He also denies negative health claims.

"I run an active health clinic here... but I have not treated anybody suffering from ailments caused by its use," says Dr Murega.

"Some people mix khat with other narcotic drugs to get high and they end up in undesirable state. And since they were chewing it openly then the blame goes on the stimulant and not the drugs they have taken which is unfair," argues Dr Murega.

At present the trade is probably too lucrative for an imminent ban, but the remarkable changes in behaviour seen in Mogadishu when khat was banned has given officials plenty of food for thought.

What do you think? Should khat be banned? Tell us your experiences using the postform below.

The effects of khat chewing are less than those of smoking. Therefore before considering imposing ban on khat chewing, we should ban tobacco smoking first. Secondly, it's a major cash crop and only income earner in some parts of Kenya. Myself I don't see any problem in its consumption and I have friends who routinely chew it with no notable side effects.
Peter Karenju, Zanzibar

Banning khat overnight is completely unrealistic - the reality is that many people in eastern Ethiopia rely on khat production for financial support, and would suffer if they did not have this means of income. It is true that for the many men, women and children who chew khat, it can be incredibly destructive to their health (an estimated 80% of 'psychotic' patients in Ethiopia's only mental hospital are the result of khat-induced psychosis), as well as their productivity, and the health of their marriages and relationships. But banning the addictive substance will not solve anything - if khat is eradicated, it will happen with the support of the Ethiopian government, (which incidentally takes in millions in khat taxes each year).

The government must condemn khat use and conduct research and spread public health messages about the negative health ramifications of khat, but must simultaneously support farmers and coffee growers so they do not have to rely on khat to produce a sustainable income, support education so children will have a greater incentive to go to school, rather than sell khat on the street, and support widows who are the sole bread winners of the family, so they do not have to resort to the khat trade to support their families. Only through a comprehensive approach to this region-wide addiction will there be any progress in the growing fight against khat.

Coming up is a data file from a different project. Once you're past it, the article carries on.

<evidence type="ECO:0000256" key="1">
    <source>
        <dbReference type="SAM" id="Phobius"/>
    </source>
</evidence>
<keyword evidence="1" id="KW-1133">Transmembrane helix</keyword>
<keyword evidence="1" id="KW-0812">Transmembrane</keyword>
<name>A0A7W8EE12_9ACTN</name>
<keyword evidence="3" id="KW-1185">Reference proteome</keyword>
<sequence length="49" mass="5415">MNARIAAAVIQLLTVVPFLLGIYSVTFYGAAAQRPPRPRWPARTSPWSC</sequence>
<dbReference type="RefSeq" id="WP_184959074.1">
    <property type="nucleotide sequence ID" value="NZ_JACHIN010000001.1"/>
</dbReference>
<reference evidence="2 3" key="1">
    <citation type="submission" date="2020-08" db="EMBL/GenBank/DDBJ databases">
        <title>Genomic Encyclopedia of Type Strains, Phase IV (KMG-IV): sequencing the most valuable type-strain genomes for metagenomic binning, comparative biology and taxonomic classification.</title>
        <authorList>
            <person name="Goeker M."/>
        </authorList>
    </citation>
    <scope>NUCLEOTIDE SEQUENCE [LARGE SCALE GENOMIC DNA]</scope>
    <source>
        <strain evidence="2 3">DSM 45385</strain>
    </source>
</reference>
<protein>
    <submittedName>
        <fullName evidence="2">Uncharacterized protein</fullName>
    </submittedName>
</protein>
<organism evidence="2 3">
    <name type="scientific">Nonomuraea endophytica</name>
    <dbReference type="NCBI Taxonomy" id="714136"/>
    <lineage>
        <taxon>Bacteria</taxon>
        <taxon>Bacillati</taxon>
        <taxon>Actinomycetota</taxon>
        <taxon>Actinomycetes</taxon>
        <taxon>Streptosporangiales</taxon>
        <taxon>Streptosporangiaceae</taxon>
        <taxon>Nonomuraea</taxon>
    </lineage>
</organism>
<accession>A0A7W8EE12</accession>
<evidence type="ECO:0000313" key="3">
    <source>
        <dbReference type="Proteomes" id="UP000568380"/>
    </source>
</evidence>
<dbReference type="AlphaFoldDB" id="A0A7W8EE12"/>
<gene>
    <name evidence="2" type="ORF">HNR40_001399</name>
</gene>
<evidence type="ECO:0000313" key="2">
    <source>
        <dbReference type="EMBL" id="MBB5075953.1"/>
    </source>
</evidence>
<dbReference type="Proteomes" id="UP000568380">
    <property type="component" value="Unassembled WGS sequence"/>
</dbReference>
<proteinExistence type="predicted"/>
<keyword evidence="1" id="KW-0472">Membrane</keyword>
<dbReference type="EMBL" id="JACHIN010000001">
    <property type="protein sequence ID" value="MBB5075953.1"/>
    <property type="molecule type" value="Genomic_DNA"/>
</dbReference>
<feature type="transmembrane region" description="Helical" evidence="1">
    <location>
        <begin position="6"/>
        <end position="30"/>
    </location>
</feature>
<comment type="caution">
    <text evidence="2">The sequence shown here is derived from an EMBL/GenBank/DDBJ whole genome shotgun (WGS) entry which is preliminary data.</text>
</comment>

Elizabeth Arend, Jijiga, Ethiopia

There is no need of banning khat. Instead, the Kenya government should regulate and market it as a cash crop since it has the potential of earning substantial foreign exchange. In spite of the negative publicity it is receiving here, khat is not even listed in the handbook of recreational drugs. As compared with synthetic and processed hard drugs like cocaine, heroine, LSD and amphetamines, khat is but a mild stimulant. Nacada has always justified its existence by spreading alarmist messages and recommending solutions that are not only impractical, but also out of touch with reality.
Kipkoriony Rutto, Matsuyama, Japan

Maybe we can liken the propensity to chew khat to the huge appetite for beer in the Western world. Which is the better of the two evils? At least khat is not manufactured. Temperance, however, would be an essential if not critical element here to consider.
Larry Whyte, Kingston, Jamaica

Having lived in Ethiopia I enjoyed the ceremony surrounding khat consumption. It was nice for the community to somewhat shut down on Saturday afternoon and sit with friends to enjoy their company. Understanding that there are other issues, why not look at the level of cigarette consumption in Africa countries, or better yet, alcohol. Those are far greater problems.

For me it's good news if it's true that miraa is about to be banned. It is the major source of social problem in Mombas, Kenya as well in Yemen. I personally saw from my father. He would chew khat the whole night and sleep during the day. And when he woke up every body was his enemy till he got another supply and life went on like that. A huge loss to the family income.
Hashim, Dubai, UAE